Nor do I expect to see Flash supported on a TV in my home for at least a couple of years. That’s the problem that Adobe faces in getting support for Flash on TVs and set-top boxes. For a start it will require a lot more horsepower than those boxes have already, but Moore’s law will take care of that without a blink. A bigger problem is the slow turn-over cycle of Televisions. Say it’s 6 months before the first sets come out (and none are yet announced). It’s probably ten years before any particularly provider can rely on the majority of sets being Flash enabled. Assuming it catches on.

So I rather see that as a non-announcement. Remember the cable industry already has it’s own Tru2way technology for interactivity on set-top boxes.

I am much more interested in Adobe’s new Strobe frameworks, even though it could take some business away from my own OpenTVNetwork.

For the geeky, my favorite new piece of technology for the show would have to be Blackmagic Design’s Ultrascope – an HD scope package, just add PC and monitor to the $695 hardware and software bundle for a true HD scope at an affordable price.

I’ve already given my opinions on the Blackmagic Design announcements, AJA announcements and Panasonic announcements during the show.

Two more trends this year: cheaper and better storage and voice and facial recognition technologies are becoming more widespread.

I am amazed at the way hardware-RAID protected systems have fallen in cost. Not only the drives themselves but the enclosures are getting to the point where it’s no longer cost-effective to build your own, certainly not if you want RAID 5 or 6.

Five years ago the only company demonstrating facial and speech recognition were Virage, who I didn’t see this year. But there are an increasing number of companies that have speech recognition that seems to be, overall, about the same quality as that bundled with Adobe’s Premiere Pro and Soundbooth CS4, i.e. it can get reasonably high in accuracy with well paced, clean audio and no accent. Good enough for locating footage.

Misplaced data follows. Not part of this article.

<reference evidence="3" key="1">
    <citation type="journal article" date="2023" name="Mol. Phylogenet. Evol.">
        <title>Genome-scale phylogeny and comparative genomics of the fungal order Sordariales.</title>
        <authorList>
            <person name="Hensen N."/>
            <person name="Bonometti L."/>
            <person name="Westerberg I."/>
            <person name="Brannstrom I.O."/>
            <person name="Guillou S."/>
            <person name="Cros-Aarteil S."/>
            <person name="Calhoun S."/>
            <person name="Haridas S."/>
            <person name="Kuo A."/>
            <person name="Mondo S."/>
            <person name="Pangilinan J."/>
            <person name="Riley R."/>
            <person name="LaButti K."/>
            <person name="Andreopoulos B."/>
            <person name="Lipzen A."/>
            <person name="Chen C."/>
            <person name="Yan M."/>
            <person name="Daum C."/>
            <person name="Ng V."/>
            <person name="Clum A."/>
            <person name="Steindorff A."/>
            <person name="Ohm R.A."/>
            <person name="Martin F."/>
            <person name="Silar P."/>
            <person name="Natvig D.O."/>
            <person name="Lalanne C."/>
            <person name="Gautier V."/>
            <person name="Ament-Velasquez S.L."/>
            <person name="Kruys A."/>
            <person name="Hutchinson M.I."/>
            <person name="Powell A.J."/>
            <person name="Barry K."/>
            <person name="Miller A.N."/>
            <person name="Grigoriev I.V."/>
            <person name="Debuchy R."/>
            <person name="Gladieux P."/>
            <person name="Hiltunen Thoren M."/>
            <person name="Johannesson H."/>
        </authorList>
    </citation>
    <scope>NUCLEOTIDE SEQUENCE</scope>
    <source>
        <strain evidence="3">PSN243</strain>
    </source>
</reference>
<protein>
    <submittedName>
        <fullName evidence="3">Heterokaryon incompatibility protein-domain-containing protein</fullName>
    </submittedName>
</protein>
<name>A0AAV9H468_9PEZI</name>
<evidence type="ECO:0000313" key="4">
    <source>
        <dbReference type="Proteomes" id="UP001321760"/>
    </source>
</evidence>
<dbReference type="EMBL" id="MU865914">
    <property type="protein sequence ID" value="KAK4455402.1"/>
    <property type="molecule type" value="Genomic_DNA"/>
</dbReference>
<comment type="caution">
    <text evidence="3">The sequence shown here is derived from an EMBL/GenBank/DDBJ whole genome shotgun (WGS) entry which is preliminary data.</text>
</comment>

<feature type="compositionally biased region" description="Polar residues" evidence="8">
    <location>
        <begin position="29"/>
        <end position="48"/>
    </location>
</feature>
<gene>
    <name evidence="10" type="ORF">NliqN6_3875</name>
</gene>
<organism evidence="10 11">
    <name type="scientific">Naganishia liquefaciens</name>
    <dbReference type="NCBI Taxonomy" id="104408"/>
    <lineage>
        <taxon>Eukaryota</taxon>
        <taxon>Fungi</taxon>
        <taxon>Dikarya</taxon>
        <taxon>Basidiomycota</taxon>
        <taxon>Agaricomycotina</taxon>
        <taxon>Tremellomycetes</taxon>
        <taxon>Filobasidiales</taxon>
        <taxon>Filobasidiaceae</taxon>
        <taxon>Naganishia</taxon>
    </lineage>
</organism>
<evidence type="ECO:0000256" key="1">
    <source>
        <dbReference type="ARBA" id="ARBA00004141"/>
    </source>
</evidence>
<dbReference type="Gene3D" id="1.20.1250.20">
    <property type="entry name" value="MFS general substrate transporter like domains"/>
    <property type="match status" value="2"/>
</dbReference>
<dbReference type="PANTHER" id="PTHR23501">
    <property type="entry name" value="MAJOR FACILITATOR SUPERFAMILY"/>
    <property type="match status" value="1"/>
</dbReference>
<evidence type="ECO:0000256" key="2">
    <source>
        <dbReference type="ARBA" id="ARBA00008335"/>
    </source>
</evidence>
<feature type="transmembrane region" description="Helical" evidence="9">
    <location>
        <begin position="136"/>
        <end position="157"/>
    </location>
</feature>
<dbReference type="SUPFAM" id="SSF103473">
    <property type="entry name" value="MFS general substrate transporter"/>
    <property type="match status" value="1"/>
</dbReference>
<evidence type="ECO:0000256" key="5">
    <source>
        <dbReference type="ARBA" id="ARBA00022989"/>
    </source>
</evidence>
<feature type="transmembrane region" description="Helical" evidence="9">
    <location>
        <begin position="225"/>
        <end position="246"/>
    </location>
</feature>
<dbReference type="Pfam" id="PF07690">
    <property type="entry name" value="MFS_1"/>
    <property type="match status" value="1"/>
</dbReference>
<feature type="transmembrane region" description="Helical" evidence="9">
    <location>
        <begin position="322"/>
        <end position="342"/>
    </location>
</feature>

Facial recognition seems to be everywhere, from Google’s Picassa to news transcription services. Not only do they recognize cuts but they also recognize the people in the shots, prompting when a new face is recognized.

How long before the metadata that powers First Cuts doesn’t have to be input by a person, again? That’s what really excited me about NAB 2009.

Why Final Cut Pro specific cameras?

At the MacWorld Final Cut Pro User Group Supermeet on Wednesday night (Jan 7th) JVC announced two new ProHD camcorders. The 1/4″ progressive sensor 3-CCD compact (prosumer form factor) GY-HM100 and the shoulder mounted 1/3″ sensor GY-HM700.

There are a couple of things that make these two cameras interesting. They record in QuickTime native format ready for native editing in FCP. No import, no conversion – just copy and edit (or edit off the card). They also use SDHC compact memory cards instead of expensive proprietary formats. Both cameras have two card slots and with two 32 GB cards, can record up to 6 hours continuously for just a couple of hundred dollars.

You can read up on the rest of the specs but there are three points I’d want to make.

As far as I know this is the first camcorder made specifically for Final Cut Pro. While there have been some earlier attempts to make Avid-friendly camcorders, they didn’t hit it off in the marketplace. Clearly JVC see Final Cut Pro as a big enough market, with at least 1 million unique registered users (and probably twice that if unauthorized copies are counted) to justify doing a specific camcorder.

Secondly, increased use of SDHC. As well as these two new cameras the AVCHD/AVCCAM (Panasonic HMC-150) use compact flash as does the Red One camera. These are multi-vendor, non-proprietary formats that are readily available up to 32 GB. Take that P2 and SxS media! Of course, all these sources use compressed video of some format.

The third point is the most interesting one. JVC acknowledge that the camera does 720P at 19 or 35 Mbit/sec; 1080i at 25 Mbit/sec (aka HDV) and 1080P at 35 Mbit/sec using an “Enhanced MPEG2 Long GOP Encoder”. Traditionally ProHD has been working within the HDV specifications but there is no 35 Mbit/sec spec for HDV, particularly not one that’s already supported by Final Cut Pro. It appears that JVC are using Sony’s XDCAM EX format or something very like it, for these two new cameras.

This is not the first time JVC has worked with the Sony format. Back in September 2008 JVC announced support for XDCAM EX media and created a version for 720P licensed from Sony, which only supports 1080 in XDCAM EX.

Increasingly, Sony’s XDCAM EX format – at 35 Mbit/sec – is the grown up version of HDV.